“America will never be a socialist country,” President Donald Trump declared at last year’s State of the Union address. But at least 51 percent of Americans aged 18 to 29 have a favorable view of socialism. Can we blame them?
Perhaps I, too, would have come to doubt capitalism were I of their generation.
Imagine you’re graduating from college this May, and you have $100,000 in student loan debt. You’re dating someone who’s also in debt, and perhaps you’re thinking about getting married, but a starter house costs hundreds of thousands of dollars, and your first job out of school pays $50,000 a year. Forget the American dream. That’s the new nightmare that makes Bernie Sanders and Elizabeth Warren’s economic prescriptions resonate.
But it’s our fault, not young people’s. Somewhere along the way, we forgot that part of being responsible capitalists means policing and correcting its excesses. And when capitalism doesn’t regulate itself, it’s likely to produce a generation of young people who see the American dream as a merry-go-round spinning too fast for them to jump aboard. Part of that disgust is rightfully directed at inflated salaries throughout the upper echelons of our culture, especially in the nonprofit sector.
We looked the other way as individuals in the nonprofit, education and religious sectors were awarded outrageous salaries, and we failed to register our disapproval with corporate America when its titans received compensation packages not even close to being commensurate to the tasks they were being asked to perform.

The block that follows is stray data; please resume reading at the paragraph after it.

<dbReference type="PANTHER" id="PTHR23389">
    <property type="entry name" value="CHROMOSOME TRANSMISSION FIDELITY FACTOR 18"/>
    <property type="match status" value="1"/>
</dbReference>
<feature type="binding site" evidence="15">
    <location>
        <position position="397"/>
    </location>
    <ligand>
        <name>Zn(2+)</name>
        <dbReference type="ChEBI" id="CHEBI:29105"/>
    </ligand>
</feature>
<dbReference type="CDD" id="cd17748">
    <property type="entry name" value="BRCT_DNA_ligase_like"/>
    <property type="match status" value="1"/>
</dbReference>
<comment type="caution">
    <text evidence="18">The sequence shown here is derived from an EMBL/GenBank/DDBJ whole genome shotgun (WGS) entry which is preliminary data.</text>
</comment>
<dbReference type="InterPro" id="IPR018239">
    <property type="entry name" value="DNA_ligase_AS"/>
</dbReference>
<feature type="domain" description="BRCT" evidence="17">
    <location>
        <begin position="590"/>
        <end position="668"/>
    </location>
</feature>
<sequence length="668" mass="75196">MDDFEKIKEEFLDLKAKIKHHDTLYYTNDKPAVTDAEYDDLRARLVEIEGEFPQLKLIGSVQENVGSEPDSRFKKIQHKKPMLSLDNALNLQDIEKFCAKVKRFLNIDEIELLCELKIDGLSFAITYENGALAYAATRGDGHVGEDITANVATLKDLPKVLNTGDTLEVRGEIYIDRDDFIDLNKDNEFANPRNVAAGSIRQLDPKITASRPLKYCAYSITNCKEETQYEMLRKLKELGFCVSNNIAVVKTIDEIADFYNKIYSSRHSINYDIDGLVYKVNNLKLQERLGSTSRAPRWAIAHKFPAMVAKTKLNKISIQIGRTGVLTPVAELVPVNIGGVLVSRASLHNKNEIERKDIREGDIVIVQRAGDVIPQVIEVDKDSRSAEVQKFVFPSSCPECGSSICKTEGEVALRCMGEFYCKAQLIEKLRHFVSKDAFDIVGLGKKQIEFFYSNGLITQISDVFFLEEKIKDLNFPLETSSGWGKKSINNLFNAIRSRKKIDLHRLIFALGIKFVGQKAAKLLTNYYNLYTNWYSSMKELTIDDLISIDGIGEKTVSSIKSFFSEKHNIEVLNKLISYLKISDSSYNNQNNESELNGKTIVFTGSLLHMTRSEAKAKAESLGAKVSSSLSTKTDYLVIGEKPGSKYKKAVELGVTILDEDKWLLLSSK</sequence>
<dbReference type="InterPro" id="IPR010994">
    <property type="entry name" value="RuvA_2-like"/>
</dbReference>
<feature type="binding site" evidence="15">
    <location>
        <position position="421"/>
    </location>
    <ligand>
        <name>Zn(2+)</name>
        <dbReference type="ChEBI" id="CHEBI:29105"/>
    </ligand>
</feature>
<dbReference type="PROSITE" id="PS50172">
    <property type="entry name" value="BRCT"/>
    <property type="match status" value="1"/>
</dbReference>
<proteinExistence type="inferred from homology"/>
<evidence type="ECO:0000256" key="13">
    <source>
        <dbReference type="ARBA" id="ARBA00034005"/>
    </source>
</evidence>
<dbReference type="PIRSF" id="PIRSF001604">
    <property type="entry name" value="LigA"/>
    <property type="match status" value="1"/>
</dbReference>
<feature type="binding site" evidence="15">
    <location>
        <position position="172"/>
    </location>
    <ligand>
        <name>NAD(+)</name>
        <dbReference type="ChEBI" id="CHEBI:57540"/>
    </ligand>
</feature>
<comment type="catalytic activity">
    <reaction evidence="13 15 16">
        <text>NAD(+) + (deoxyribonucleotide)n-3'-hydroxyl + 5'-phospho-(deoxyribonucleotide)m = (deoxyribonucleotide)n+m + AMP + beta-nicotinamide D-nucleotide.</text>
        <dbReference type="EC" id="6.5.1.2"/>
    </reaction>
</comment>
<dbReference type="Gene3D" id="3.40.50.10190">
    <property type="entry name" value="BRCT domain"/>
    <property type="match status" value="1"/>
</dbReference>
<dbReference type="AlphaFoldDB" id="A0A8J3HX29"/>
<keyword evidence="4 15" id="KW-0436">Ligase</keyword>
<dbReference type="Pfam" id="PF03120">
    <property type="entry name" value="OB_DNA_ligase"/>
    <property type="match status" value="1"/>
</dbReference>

Now, of course, the response from capitalists like me goes something like this: It’s up to the free market to decide what someone’s work is worth, not the arbitrary opinion of government bureaucrats.
This is true, of course, but an essential part of capitalism is the free flow of information about people’s compensation, especially in the nonprofit and religious sectors, where taxpayers essentially provide subsidies. That gives us a right to insist that their compensation be reasonable, as we, the taxpayers, define that term.
Should the president of a private religious college earn $4.9 million a year? He did. Should religious leaders earn over a million dollars a year? They have. Should various state and federal educational bureaucrats earn a million dollars a year? They do.
For those in the corporate world, while a capitalistic system like ours doesn’t permit the government to decide what level of salary people should earn, it does allow—in fact, it demands—that the rest of us ask hard questions of our corporate leaders, like “How much is too much?” At what point does a compensation committee of a major corporation say that no single person is worth that much, and that they can find others who will do just as good of a job for much less pay?
Abigail Disney, Walt’s granddaughter, did just that—and may be one of the heroes who will save capitalism. She grew up riding in private aircraft and cutting to the front of the line at Disneyland with her grandfather, but she spoke out last year about the $65 million in compensation the president of Disney, Bob Iger, was receiving.
“When he got his bonus last year, I did the math, and I figured out that he could have given personally, out of pocket, a 15 percent raise to everyone who worked at Disneyland, and still walked away with $10 million,” she said at a conference. “So there’s a point at which there’s just too much going around the top of the system into this class of people who—I’m sorry this is radical—have too much money. There is such a thing.”